Surveys have shown that although high school counselors and community college transfer counselors play an important role in helping students identify their educational and college financing options, even more students, especially working adults, turn to the Internet for information and advice on higher education and career preparation.
One of the dozens of helpful websites for both prospective and current college students of all ages is “Online Colleges, Scholarships, and Degree Programs” (www.college-scholarships.com).
As the site’s name suggests, it offers comprehensive information for both students interested in traditional, campus-based degree programs and those who wish to earn a specialized, vocationally oriented certificate or college degree online.
Former school counselor and college dean of admission Dan Rosenfield, founder of the American Educational Guidance Center, the organization that created the website, says, “The goal of our site has always been very simple; to provide high school students, their families, current college students, and adults contemplating a return to traditional or online education with as much helpful information and actionable advice as possible. The most visited pages on the site, not surprisingly, are the one that lists 70 free scholarship search sites and another that enables even a math dummy like I am to calculate a GPA for any number of grades almost instantly.”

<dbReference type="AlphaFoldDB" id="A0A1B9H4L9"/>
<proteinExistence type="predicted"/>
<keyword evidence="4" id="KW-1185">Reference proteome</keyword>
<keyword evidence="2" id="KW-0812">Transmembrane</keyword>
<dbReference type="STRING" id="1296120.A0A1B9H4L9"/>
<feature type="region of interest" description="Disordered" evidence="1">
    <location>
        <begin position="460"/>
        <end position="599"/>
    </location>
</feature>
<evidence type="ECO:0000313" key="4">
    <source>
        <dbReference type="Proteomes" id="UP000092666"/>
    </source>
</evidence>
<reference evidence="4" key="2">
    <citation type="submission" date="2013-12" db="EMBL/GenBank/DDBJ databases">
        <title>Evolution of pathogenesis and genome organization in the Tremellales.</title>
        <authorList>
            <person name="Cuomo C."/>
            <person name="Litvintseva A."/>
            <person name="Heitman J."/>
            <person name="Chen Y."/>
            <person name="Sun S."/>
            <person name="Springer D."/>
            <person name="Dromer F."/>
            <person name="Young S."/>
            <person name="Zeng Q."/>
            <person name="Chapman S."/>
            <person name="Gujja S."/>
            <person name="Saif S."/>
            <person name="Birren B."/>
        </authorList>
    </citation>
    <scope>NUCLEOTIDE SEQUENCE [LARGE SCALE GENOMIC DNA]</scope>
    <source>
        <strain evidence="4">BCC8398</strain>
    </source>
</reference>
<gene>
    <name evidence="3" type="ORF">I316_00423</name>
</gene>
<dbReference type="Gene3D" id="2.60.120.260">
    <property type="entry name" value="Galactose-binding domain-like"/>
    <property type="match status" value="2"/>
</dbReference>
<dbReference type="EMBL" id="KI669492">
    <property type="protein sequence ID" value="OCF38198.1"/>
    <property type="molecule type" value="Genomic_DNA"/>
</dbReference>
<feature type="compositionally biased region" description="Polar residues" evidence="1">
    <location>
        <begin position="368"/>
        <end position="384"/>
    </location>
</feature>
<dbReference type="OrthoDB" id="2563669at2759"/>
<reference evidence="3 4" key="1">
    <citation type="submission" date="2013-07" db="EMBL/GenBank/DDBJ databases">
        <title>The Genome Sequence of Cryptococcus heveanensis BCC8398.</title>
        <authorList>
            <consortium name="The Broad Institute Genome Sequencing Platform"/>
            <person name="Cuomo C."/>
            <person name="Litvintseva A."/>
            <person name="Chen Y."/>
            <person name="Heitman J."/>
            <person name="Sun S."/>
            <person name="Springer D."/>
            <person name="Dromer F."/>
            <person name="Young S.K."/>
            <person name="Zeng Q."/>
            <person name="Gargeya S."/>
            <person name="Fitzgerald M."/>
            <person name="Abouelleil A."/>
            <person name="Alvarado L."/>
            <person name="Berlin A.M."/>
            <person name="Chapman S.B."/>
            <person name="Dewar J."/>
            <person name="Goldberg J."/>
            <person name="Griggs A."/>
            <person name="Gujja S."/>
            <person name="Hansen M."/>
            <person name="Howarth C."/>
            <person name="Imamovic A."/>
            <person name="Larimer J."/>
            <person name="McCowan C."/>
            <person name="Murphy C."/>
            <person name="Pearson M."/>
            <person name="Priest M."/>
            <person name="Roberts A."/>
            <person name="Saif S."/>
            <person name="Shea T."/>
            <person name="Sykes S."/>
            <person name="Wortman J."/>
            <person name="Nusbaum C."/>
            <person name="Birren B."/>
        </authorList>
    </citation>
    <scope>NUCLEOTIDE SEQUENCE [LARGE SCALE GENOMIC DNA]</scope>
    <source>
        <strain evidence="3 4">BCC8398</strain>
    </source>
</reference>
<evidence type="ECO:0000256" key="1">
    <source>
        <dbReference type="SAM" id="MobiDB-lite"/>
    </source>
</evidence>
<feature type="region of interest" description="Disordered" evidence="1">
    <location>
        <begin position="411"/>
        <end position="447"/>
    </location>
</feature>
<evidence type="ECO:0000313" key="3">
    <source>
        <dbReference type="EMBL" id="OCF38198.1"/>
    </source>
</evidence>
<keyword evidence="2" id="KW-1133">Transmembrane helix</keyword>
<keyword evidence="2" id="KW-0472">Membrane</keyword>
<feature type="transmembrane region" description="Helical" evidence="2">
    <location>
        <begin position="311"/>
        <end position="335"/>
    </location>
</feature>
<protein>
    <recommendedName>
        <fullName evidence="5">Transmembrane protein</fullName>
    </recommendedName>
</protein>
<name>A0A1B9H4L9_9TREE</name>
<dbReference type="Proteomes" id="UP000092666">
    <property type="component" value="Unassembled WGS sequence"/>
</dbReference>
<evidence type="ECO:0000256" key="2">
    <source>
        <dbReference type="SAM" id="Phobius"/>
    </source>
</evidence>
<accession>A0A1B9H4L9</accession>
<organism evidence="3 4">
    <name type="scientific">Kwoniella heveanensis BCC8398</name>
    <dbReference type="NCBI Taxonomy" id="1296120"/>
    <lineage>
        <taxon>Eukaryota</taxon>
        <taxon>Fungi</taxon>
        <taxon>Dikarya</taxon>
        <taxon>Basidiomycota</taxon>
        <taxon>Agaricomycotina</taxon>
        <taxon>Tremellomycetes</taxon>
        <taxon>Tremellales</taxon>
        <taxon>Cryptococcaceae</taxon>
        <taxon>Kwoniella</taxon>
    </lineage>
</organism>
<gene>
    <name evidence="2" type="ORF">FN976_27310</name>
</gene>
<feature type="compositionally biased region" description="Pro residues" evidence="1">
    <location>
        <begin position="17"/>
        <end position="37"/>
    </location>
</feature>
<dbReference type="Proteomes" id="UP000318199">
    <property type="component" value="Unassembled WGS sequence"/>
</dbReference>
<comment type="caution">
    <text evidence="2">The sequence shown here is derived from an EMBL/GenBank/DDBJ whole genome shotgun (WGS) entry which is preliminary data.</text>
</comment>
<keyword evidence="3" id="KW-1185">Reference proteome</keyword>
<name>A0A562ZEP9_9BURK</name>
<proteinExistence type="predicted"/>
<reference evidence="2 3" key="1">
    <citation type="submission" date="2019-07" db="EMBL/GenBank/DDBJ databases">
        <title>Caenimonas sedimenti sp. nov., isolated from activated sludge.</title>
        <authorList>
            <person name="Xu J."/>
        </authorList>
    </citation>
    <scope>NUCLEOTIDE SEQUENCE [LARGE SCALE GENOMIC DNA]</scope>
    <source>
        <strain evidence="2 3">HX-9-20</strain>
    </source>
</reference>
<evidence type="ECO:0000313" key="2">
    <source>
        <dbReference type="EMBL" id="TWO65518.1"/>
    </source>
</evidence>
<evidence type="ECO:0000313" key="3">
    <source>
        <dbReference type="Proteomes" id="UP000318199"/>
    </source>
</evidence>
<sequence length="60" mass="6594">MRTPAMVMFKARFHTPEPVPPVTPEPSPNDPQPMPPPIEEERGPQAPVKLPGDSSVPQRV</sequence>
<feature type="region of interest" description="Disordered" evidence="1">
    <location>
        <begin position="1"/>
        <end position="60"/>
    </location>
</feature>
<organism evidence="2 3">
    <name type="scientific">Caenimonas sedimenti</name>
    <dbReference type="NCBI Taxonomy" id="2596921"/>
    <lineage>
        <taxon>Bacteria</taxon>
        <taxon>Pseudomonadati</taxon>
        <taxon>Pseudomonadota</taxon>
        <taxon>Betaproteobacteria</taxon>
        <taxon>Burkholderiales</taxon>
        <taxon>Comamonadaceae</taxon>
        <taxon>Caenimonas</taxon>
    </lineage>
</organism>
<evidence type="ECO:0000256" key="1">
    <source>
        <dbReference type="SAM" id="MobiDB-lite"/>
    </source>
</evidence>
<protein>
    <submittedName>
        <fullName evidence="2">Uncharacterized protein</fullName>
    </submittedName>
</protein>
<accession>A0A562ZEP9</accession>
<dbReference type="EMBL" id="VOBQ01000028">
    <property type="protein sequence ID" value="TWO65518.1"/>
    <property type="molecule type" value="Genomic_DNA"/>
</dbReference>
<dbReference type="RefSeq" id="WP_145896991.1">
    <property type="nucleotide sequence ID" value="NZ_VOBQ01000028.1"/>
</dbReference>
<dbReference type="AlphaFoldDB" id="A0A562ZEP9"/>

“Online Colleges, Scholarships, and Degree Programs” now receives approximately 56,000 to 65,000 visitors per month. With well over 1,000 pages, its many lists include colleges by state, colleges by religious affiliation, colleges offering comprehensive programs for students with learning disabilities, colleges for women, traditionally African-American colleges, and colleges offering online degrees. Other tools and information on the site include an online student loan repayment calculator and more than 100 articles offering students information in areas of concern to them.
Whether they like the site as is or they want to see changes, Rosenfield hopes his visitors contact him at firstname.lastname@example.org. “We greatly appreciate it when readers take the time to send us suggestions and/or criticisms; it helps us improve the site. And, of course, we love to hear from people who have found the site helpful”, he says.
In addition to providing information via their website, its creators are more than happy to answer the dozens of weekly questions they receive about college admission, financial aid, campus life and career preparation.